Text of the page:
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59 Jaw-dropping roadside attractions

Everyone loves a road trip, and we’re no exception. But it’s not the driving that makes for great memories, it’s the stops. Here are 59 of our favorites
Image: Alligator
Bayou Pierre Alligator ParkJohn Muggenborg / John Muggenborg (917)653-5321
/ Source: Arthur Frommer's Budget Travel

Ave Maria Grotto
Built by a Benedictine monk named Joseph Zoettl, the Ave Maria Grotto is four acres of biblical history, with more than 125 miniature replicas of holy sites, such as St. Peter’s Basilica and the city of Jerusalem. They’re not perfectly set to scale—Brother Joe eyeballed his designs—but historians and architects have marveled at his accuracy just the same. 1600 St. Bernard Dr., Cullman, 256/734-4110,, $5, seniors $4.50, kids 6–12 $3.50.

Cotham’s Mercantile and Restaurant

Before it opened as a restaurant in 1984, Cotham’s had served (sometimes simultaneously) as a general store, jail, and commissary for nearly 70 years. The Hubcap burgers—big enough to feed four—were a favorite of then governor Bill Clinton; as its website says, Cotham’s is “Where the Elite Meet to Eat!!” in Scott, about 15 miles east of Little Rock. FYI: It’s pronounced “Cottum’s.” 5301 Hwy. 161, 501/961-9284,, Hubcap burger $8.

Coral Castle
After his fiancée, Agnes Scuffs, canceled their wedding the day before the ceremony, Ed Leedskalnin began constructing a titanic tribute to his lost love. For over 28 years, Ed dug up nearly 1,100 tons of coral, then placed and carved each block by hand to create Coral Castle. The castle, about 30 miles south of Miami, features a nine-ton swinging gate and the Great Obelisk, 25 feet tall and weighing 28 tons. Agnes never visited. 28655 S. Dixie Hwy., Homestead, 305/248-6345,, $9.75, seniors $6.50, kids 7–12 $5.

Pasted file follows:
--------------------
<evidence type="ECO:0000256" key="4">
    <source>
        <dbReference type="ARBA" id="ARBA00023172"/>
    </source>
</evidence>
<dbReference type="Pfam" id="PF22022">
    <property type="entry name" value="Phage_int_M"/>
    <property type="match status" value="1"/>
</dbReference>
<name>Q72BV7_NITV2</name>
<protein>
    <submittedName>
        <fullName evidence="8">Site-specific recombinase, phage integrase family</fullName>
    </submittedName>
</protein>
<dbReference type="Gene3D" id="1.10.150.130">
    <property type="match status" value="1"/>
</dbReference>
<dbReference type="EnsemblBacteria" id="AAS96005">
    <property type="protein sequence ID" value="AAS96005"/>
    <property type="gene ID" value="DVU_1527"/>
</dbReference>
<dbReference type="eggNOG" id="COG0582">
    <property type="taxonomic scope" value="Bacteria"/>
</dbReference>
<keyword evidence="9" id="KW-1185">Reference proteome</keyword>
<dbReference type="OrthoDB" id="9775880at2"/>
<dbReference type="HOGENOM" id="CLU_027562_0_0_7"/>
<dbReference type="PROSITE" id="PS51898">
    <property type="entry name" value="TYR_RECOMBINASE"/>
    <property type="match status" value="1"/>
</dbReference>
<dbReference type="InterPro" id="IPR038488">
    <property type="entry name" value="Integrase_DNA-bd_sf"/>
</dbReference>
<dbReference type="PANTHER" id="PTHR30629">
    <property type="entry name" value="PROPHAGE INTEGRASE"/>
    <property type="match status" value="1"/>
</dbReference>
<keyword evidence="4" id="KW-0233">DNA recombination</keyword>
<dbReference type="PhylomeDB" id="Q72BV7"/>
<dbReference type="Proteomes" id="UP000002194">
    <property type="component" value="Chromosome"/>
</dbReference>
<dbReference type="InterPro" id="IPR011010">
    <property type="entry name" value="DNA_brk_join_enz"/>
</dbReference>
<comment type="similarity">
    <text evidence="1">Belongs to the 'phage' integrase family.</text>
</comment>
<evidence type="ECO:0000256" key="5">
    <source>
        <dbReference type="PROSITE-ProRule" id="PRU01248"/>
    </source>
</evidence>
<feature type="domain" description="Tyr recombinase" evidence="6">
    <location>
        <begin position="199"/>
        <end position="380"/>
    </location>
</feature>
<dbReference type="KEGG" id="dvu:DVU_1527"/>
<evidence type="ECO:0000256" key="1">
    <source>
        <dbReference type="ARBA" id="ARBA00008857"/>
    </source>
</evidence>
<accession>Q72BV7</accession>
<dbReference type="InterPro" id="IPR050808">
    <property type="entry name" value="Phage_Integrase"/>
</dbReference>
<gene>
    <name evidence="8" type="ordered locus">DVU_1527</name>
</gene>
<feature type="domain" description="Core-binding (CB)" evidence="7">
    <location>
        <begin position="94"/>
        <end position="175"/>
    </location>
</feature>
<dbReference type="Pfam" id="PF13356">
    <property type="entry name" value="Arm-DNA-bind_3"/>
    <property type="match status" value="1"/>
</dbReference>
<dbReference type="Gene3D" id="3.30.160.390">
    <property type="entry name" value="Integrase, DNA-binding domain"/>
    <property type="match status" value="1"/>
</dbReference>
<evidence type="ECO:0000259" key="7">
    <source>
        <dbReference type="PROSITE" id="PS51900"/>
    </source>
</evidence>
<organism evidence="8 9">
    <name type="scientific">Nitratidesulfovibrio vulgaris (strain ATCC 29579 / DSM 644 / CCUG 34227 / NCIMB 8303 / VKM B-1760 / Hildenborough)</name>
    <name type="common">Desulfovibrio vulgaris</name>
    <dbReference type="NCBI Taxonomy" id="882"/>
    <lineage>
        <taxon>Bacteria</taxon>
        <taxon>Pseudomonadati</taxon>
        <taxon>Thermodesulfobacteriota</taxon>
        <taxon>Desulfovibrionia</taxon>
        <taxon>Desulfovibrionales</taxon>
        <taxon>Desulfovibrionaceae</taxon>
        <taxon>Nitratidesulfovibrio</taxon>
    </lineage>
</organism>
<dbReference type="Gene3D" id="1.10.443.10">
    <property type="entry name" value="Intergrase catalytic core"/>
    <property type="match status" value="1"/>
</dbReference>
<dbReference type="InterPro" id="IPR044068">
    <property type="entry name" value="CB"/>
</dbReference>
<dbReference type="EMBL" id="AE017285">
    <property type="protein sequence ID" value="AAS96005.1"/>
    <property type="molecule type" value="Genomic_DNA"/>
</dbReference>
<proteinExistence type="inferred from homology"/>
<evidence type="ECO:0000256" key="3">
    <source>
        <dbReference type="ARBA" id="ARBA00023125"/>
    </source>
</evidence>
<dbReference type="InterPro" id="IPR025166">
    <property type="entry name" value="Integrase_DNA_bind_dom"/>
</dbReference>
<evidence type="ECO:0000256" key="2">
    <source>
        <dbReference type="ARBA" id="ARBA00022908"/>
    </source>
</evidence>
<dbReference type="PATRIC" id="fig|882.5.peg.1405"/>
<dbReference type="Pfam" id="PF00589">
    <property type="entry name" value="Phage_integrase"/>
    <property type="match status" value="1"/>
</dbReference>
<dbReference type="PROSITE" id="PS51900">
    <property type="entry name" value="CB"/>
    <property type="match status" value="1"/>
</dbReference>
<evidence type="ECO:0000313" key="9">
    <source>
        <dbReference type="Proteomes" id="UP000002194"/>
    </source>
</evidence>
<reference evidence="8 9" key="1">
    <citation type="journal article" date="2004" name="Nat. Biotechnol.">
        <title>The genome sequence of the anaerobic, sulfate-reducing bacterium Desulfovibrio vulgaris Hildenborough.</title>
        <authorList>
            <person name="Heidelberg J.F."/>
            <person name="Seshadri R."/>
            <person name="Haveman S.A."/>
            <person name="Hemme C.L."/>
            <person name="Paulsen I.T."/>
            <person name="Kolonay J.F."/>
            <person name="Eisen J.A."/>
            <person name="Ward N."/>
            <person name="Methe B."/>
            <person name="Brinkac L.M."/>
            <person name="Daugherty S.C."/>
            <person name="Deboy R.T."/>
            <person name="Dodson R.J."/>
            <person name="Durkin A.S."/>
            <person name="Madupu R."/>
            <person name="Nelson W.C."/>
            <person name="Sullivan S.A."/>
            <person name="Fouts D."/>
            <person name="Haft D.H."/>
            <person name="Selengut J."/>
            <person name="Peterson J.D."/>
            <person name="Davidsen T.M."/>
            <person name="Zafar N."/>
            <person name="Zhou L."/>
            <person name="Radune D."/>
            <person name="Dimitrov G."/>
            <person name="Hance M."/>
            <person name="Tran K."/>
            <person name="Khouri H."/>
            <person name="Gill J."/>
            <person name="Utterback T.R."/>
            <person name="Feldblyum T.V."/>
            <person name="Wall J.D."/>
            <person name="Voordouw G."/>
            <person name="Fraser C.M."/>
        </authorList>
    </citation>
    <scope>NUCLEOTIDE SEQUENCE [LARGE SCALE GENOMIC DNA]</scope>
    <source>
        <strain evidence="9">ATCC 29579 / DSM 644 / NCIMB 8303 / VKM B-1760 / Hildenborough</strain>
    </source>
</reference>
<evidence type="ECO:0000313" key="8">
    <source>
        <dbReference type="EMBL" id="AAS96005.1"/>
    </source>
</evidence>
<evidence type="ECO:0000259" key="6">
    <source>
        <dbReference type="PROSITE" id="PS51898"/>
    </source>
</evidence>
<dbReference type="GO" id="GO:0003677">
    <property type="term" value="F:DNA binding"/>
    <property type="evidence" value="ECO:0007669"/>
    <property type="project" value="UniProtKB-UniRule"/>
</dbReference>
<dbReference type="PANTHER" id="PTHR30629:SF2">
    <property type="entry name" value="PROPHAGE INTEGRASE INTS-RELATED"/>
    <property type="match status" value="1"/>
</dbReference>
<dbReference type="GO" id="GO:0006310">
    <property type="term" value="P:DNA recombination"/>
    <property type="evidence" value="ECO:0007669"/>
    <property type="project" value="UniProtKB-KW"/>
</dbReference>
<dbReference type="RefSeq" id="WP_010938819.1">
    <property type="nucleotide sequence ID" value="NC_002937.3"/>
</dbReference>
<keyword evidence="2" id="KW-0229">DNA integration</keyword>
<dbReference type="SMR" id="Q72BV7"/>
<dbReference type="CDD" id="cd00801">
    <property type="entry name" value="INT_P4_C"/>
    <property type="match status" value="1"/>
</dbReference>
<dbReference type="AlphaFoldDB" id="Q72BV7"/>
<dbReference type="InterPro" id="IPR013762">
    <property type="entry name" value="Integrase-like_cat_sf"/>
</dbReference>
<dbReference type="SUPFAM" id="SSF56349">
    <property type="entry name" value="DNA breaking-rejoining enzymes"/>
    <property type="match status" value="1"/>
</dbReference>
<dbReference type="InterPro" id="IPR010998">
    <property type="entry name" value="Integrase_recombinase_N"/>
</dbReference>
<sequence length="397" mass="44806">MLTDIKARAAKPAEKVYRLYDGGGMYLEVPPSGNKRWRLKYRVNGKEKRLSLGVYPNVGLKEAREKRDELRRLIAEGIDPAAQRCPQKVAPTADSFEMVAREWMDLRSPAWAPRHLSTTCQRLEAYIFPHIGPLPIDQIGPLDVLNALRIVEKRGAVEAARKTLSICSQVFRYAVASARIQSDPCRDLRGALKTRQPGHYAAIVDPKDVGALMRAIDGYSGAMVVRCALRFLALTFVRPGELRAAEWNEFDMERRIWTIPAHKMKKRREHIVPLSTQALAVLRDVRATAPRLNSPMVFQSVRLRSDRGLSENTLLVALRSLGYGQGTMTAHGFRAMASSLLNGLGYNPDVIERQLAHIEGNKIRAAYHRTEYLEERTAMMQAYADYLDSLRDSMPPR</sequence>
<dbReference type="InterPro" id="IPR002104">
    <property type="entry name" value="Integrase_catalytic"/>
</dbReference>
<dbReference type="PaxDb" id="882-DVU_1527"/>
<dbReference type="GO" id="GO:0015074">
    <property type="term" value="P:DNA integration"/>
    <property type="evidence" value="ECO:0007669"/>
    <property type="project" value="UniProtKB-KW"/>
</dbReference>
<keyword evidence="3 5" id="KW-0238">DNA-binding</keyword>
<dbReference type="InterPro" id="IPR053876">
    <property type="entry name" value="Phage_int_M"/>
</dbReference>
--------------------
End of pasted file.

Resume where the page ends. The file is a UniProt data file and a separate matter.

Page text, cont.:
The congregation at Daytona Beach’s Drive-In Christian Church has been pulling up for prayer since 1953. Offering two services on Sundays (8:30 a.m. and 10 a.m.), the Christian church—it was converted from an old drive-in movie theater—has more than 1,300 members and encourages visitors to join in its unique outdoor worship. Pull up, grab a Communion wafer at the gate, then tune in to 88.5 on your FM dial. No worries about drinking and driving—this church uses juice instead of wine. 3140 S. Atlantic Ave., 386/767-8761,, free.

Georgia Guidestones

No one knows who erected the 19-foot-tall granite Guidestones—picture the Ten Commandments inscribed on Stonehenge—which list instructions for the preservation of mankind in 12 languages, including Sanskrit and Swahili. Here’s one: “Avoid petty laws and useless officials.” The folks at the Elbert County Chamber of Commerce say that the best way to find them is to drive on Highway 77, between Elberton and Hartwell, and look for the lady’s house that resembles a spaceship. The Guidestones are across the street. Elbert County Chamber of Commerce, 706/283-5651,, free.

Penn’s Store

In 1992, America’s oldest country store, family owned since 1850, got its first bathroom: an outhouse (before that it just had “plenty of trees”). Now, every fall the store hosts the Great Outhouse Blowout, a festival with music, food, and outhouse races (in 2004, Oct. 2). Contestants head to Gravel Switch—50 miles southwest of Lexington—and race human-powered dragsters, some made to resemble that lovable lavatory. 257 Penn’s Store Rd., 859/332-7715,